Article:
To build this fixture, I used a piece of scrap 2 x 4 framing stud about 2 feet in length and cut a 20 degree slope on it using the table saw.  Before I made the slope or bevel cut, I reduced the width of the 2 x 4 (which is about 3.625 inches) about 3/4 to 1 inch because the 10 inch table saw blade will not extend above the table enough to make the cut in one pass.  I could attempt to invert the 2 x 4 and finish the cut with the standard 2 x 4 width but I felt safer doing it the way I did since the height wasn't too critical of an issue, although I had to drill two holes in the left rear fence of the compound miter saw because the two original holes were positioned too high. 

Some of the left over 3/4 inch birch plywood I had on hand did not pan out.  When I ripped it to the width needed, it actually came apart as evidenced by a couple of the pixs above indicating glue failure and/or improperly dried and cured piece of plywood.  It was too large an area to try and glue back together and I had a spare 2 x 2 feet x 1/2 inch thickness birch plywood panel that came from Lowe's and ripped what I needed from it.  The other 3/4 inch 4 x 8 feet birch plywood panel came from our local Wadesboro Lumber Barn and some of their stuff is nothing but seconds in my humble opinion........most of the time, you get what you pay for.  Locally, The Wadesboro Lumber Barn is the only source for building supplies since H. W. Little, Inc., no longer stocks all the various building materials and supplies, only a few lumber items mostly molding, trim., etc.  H. W. Little, Inc., has joined the ranks of a Reader's Digest Hardware, in all probably due to Lowe's and Home Depot within driving distance cutting deeply into their profit margin!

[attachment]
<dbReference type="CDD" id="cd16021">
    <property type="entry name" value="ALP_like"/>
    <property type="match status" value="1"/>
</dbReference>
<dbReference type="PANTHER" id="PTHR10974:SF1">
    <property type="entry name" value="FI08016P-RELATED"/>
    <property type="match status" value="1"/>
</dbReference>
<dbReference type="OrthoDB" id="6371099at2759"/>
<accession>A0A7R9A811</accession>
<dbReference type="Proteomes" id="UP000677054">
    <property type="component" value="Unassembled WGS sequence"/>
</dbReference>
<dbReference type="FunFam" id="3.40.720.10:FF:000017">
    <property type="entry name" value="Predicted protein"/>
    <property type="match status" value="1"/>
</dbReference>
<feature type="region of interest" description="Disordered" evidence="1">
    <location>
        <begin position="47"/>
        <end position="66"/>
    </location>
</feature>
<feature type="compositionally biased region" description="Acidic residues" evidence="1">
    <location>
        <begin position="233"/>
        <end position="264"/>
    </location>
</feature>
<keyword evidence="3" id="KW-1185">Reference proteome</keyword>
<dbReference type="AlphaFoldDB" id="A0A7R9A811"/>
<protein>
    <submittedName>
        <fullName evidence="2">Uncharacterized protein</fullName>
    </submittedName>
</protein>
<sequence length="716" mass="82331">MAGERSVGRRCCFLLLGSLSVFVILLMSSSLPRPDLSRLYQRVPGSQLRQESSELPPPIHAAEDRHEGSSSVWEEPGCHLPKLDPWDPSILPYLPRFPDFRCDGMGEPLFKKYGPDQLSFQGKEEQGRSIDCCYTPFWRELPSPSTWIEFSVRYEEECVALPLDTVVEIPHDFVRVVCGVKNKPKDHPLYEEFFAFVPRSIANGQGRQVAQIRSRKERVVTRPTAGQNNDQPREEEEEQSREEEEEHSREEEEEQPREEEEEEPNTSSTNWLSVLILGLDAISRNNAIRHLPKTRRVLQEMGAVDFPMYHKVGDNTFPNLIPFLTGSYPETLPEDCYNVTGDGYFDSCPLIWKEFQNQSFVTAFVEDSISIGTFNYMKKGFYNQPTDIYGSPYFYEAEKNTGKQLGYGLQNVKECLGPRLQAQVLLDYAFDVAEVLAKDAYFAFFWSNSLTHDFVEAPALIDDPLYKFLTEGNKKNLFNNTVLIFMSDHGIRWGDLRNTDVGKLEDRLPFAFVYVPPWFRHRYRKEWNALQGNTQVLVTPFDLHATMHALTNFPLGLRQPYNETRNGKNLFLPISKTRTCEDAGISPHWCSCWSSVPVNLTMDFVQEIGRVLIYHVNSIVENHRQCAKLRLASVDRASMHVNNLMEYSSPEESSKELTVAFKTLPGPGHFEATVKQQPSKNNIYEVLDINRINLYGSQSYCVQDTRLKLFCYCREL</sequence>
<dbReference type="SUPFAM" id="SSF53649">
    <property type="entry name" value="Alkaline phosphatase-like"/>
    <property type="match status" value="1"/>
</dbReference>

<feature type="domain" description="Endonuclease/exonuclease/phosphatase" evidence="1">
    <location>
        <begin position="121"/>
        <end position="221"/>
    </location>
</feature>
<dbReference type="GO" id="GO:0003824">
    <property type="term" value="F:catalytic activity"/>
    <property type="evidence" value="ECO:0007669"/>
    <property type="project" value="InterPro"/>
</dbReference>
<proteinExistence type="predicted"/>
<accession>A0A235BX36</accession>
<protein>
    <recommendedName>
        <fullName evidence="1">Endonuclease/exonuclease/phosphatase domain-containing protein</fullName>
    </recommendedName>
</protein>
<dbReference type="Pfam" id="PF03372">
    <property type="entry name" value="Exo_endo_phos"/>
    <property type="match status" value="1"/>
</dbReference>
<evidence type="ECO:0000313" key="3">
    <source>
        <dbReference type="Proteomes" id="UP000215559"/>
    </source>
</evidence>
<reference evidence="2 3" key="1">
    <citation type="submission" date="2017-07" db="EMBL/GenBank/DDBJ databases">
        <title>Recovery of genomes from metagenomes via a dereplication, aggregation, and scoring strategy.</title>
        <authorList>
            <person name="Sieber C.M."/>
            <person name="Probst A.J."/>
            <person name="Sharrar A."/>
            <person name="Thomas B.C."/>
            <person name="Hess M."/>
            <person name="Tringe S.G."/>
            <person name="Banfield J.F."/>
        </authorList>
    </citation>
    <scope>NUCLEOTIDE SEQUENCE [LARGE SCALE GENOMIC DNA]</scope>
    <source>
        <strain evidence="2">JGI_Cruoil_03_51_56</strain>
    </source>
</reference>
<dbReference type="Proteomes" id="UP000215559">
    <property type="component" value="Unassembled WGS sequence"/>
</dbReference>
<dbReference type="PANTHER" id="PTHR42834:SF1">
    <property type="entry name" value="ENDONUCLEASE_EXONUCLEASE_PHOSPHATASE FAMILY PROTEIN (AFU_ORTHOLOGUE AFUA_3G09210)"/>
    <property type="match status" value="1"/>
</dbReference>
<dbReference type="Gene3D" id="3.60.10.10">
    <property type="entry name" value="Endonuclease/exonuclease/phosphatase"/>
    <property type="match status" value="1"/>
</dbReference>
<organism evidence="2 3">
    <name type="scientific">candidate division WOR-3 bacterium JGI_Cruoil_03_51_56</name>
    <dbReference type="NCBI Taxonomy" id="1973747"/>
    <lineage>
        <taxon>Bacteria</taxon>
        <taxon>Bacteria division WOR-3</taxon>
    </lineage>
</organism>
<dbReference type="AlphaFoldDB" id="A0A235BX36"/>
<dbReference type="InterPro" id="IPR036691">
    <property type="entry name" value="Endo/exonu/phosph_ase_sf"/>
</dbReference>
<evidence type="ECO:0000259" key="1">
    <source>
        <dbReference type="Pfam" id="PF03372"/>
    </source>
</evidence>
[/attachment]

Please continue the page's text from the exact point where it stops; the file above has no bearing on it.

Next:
After ripping the 1/2 inch plywood base for the piece of 2 x 4 stud that has the 20 degree slope cut, I glued and screwed the 2 x 4 with the slope to the plywood base.  I positioned the fixture onto the compound miter saw table and transferred the two existing holes in the back right side fence onto the fixture.  The left fence existing holes were too high and had to drill two 9/64 inch diameter holes positioned lower through the fence to secure the slope aka hopper fixture.  I drilled a 120 degree countersink hole and then a 5/32 diameter 118 degree hole followed by a 9/64 inch hole.  The standard 118 degree drill bits will self-center itself into the 120 degree countersink hole drilled.  The fixture was secured to the miter saw fence using four 1/4 x 20 machine screws and nuts; two were 1.5 inches in length and 2 were 2 inches in length.